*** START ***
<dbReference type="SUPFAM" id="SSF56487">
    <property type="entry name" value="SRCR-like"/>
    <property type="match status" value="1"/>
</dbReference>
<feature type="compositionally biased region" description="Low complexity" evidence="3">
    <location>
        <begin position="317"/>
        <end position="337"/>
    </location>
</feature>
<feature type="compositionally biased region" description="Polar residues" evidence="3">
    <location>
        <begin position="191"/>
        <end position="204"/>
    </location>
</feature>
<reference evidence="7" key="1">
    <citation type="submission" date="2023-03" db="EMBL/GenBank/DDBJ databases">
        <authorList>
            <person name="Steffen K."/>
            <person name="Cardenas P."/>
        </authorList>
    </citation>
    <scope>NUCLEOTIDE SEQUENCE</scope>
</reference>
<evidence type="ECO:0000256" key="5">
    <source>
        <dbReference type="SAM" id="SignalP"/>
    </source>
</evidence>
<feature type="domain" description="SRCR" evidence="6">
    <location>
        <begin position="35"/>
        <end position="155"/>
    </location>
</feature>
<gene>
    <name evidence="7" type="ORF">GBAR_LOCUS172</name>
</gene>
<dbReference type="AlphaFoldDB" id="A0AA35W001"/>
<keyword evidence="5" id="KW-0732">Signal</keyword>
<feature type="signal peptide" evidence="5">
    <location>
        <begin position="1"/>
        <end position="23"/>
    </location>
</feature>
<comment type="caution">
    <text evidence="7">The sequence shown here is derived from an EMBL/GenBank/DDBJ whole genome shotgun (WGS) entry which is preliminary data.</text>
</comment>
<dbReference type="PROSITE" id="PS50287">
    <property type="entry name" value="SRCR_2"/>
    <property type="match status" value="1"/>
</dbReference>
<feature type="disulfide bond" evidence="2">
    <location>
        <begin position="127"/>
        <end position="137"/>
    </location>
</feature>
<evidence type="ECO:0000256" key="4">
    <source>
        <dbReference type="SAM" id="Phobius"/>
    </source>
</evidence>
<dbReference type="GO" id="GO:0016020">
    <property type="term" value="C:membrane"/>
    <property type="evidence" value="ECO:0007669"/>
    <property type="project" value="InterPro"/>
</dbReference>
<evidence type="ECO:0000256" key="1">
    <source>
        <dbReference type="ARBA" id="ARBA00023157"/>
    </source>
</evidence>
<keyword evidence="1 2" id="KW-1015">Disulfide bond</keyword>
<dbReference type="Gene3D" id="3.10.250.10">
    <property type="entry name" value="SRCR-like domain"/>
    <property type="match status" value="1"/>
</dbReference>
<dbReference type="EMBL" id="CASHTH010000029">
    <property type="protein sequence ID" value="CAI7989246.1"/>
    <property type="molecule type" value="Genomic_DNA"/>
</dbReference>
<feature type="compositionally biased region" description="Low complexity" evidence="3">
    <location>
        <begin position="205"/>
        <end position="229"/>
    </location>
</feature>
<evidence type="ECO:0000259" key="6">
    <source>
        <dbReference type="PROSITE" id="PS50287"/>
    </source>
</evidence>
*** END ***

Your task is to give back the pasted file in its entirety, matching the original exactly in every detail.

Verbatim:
<dbReference type="SUPFAM" id="SSF56487">
    <property type="entry name" value="SRCR-like"/>
    <property type="match status" value="1"/>
</dbReference>
<feature type="compositionally biased region" description="Low complexity" evidence="3">
    <location>
        <begin position="317"/>
        <end position="337"/>
    </location>
</feature>
<feature type="compositionally biased region" description="Polar residues" evidence="3">
    <location>
        <begin position="191"/>
        <end position="204"/>
    </location>
</feature>
<reference evidence="7" key="1">
    <citation type="submission" date="2023-03" db="EMBL/GenBank/DDBJ databases">
        <authorList>
            <person name="Steffen K."/>
            <person name="Cardenas P."/>
        </authorList>
    </citation>
    <scope>NUCLEOTIDE SEQUENCE</scope>
</reference>
<evidence type="ECO:0000256" key="5">
    <source>
        <dbReference type="SAM" id="SignalP"/>
    </source>
</evidence>
<feature type="domain" description="SRCR" evidence="6">
    <location>
        <begin position="35"/>
        <end position="155"/>
    </location>
</feature>
<gene>
    <name evidence="7" type="ORF">GBAR_LOCUS172</name>
</gene>
<dbReference type="AlphaFoldDB" id="A0AA35W001"/>
<keyword evidence="5" id="KW-0732">Signal</keyword>
<feature type="signal peptide" evidence="5">
    <location>
        <begin position="1"/>
        <end position="23"/>
    </location>
</feature>
<comment type="caution">
    <text evidence="7">The sequence shown here is derived from an EMBL/GenBank/DDBJ whole genome shotgun (WGS) entry which is preliminary data.</text>
</comment>
<dbReference type="PROSITE" id="PS50287">
    <property type="entry name" value="SRCR_2"/>
    <property type="match status" value="1"/>
</dbReference>
<feature type="disulfide bond" evidence="2">
    <location>
        <begin position="127"/>
        <end position="137"/>
    </location>
</feature>
<evidence type="ECO:0000256" key="4">
    <source>
        <dbReference type="SAM" id="Phobius"/>
    </source>
</evidence>
<dbReference type="GO" id="GO:0016020">
    <property type="term" value="C:membrane"/>
    <property type="evidence" value="ECO:0007669"/>
    <property type="project" value="InterPro"/>
</dbReference>
<evidence type="ECO:0000256" key="1">
    <source>
        <dbReference type="ARBA" id="ARBA00023157"/>
    </source>
</evidence>
<keyword evidence="1 2" id="KW-1015">Disulfide bond</keyword>
<dbReference type="Gene3D" id="3.10.250.10">
    <property type="entry name" value="SRCR-like domain"/>
    <property type="match status" value="1"/>
</dbReference>
<dbReference type="EMBL" id="CASHTH010000029">
    <property type="protein sequence ID" value="CAI7989246.1"/>
    <property type="molecule type" value="Genomic_DNA"/>
</dbReference>
<feature type="compositionally biased region" description="Low complexity" evidence="3">
    <location>
        <begin position="205"/>
        <end position="229"/>
    </location>
</feature>
<evidence type="ECO:0000259" key="6">
    <source>
        <dbReference type="PROSITE" id="PS50287"/>
    </source>
</evidence>